Low End BSD

Good-bye Slackware Linux, Hello OpenBSD

Dirk Pilat - 2002.05.24

Goody! (Short for "Good as Gold")

While still expanding my Otago/New Zealandian vocabulary, I had time to think abut the relationship between me and Linux, and after several seconds of intense thinking (short attention span...), I decided that Slackware and I had to part. I gave my CDs to a buddy of mine who understands these things, and I went back to square one to try to find a different OS that resembles *nix.

Fate had it that just on that day, while I was licking my cerebral wounds after hours of unsuccessful configuring of Slackware (which, btw, I still think is a great distro, but I am just too stupid to get it going), trusty old Slashdot announced the release of OpenBSD 3.1.

"OpenBSD, ay?" my Scottish language acquisition device piped, and before I could say "what the...", my Nucleus ventroposteriores medialis gave blowfishthe order to check it out (tricky little nerve bundle in our mid-brain), and I was confronted with a large blowfish, OpenBSD's icon.

Rather attracted by such an unusual mascot, I checked on the history of this *nix dialect, and it turns out that AT&T gave Berkeley Universities a source license in 1976 for their new Unix V6 to tinker around with. After couple of years, every piece of code was rewritten again and again, and Berkeley University decided to release that code under a rather generous license which really was a donation to the public domain.

In the mid-nineties Berkeley's Science Research Group released 4.4BSDlite and spawned the creation of FreeBSD and NetBSD. Theo de Raadt, one of the coders at NetBSD, got pissed off with his colleagues and buggered off to form his own, er, Boy Scout club. He certainly seems to be a person who doesn't mince his words (some people might even consider him a bit on the arrogant side and outright rude. I personally think he's just pretty straightforward and doesn't take any, um, am I allowed to say "shit"?).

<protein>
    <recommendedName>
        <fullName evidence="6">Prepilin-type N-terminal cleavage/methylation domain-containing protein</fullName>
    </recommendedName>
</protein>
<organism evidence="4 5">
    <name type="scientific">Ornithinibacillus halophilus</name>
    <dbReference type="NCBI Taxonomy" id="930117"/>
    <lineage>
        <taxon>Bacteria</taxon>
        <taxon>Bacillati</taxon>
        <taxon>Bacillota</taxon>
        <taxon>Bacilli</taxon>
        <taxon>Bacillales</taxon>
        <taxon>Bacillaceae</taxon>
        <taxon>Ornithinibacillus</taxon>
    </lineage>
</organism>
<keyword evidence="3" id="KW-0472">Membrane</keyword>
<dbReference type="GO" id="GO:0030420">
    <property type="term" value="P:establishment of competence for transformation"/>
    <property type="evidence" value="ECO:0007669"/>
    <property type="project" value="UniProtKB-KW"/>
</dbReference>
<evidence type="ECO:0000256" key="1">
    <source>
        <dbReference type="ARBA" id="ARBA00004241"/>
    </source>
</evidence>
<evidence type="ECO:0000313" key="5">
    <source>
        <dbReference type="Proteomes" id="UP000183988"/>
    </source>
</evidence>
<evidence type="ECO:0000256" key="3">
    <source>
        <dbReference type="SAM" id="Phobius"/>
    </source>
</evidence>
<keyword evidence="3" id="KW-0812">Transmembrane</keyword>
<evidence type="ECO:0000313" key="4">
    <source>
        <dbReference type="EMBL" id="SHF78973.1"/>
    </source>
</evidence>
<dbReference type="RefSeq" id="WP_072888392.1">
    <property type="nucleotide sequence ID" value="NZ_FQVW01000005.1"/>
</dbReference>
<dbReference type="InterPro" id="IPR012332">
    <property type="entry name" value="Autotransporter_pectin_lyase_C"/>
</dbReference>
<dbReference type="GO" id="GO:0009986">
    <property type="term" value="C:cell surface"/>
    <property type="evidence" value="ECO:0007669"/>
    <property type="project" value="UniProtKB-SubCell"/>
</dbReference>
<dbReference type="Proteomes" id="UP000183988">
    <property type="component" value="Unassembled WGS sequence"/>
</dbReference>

After forming OpenBSD (which actually isn't open at all) he scrambled 80 hard core codes around him and started to release stable, secure versions of his OS that took extra emphasis on security and design. As this is all white noise to my non-Unix brain anyway, I thought, "what the heck" and downloaded one of the install images and created a single install floppy on Stinker.

Not expecting anything after two weeks of hopeless installing I was rather pleased to see an installation program that (a) seemed to work and (b) seemed to be geared to a hopeless idiot like me. After reading up on the install file on OpenBSD's website, I was able to breeze through the hard drive setup routine (Slackware was purged. Yes.) and ended up in the network setup routine.

And now comes the cool thing: It worked! The network setup of OpenBSD 3.1 recognised my network's DNS (something that Slackware always refused) and, with the iBook functioning as a gateway, it quickly downloaded the whole distro via FTP, installed it, iBook) without even running an IP-router on the iBook (don't ask me how).

As one of Stinker's main tasks was supposed to be streaming audio (I like BBC's radio 4), I installed an open source MPG player on it (amazingly easy with pkg_add - all you do is tell the OS the location of the file on the Internet/intranet, and the rest is done by the computer) not really expecting anything to happen, as the relationship between freenixes and sound cards is notoriously fickle. It didn't only recognise my weird Daewoo sound card and played my MP3s, it also played 128k audio streams from the Internet (with a P166 and 64 MB. OS X, eat your heart out).

In other words, OpenBSD achieved a degree of functionality in 30 minutes that I was unable to achieve with Slackware after three weeks. Even my Alcatel USB modem seems to work (no compiling of the kernel necessary) on Stinker, so I am now starting to relocate all the unnecessary tasks that the iBook had to endure (audio streaming, file serving, mail serving, etc.) to Stinker and finally freeing the iBook from all its USB hubs and cables. From now on there will just be a little ethernet cable hooking up Stinker to the iBook, giving it the freedom it deserves (and if everything goes to plan, Stinker will even get a WiFi Card, thus freeing the iBook from all cables!).

We have renamed this column "Low End BSD" to reflect the switch from Linux to OpenBSD. From now on we will focus on running this delightful OS on PCs, old Macs, and other hardware.

I am genuinely looking forward to it! LEPC

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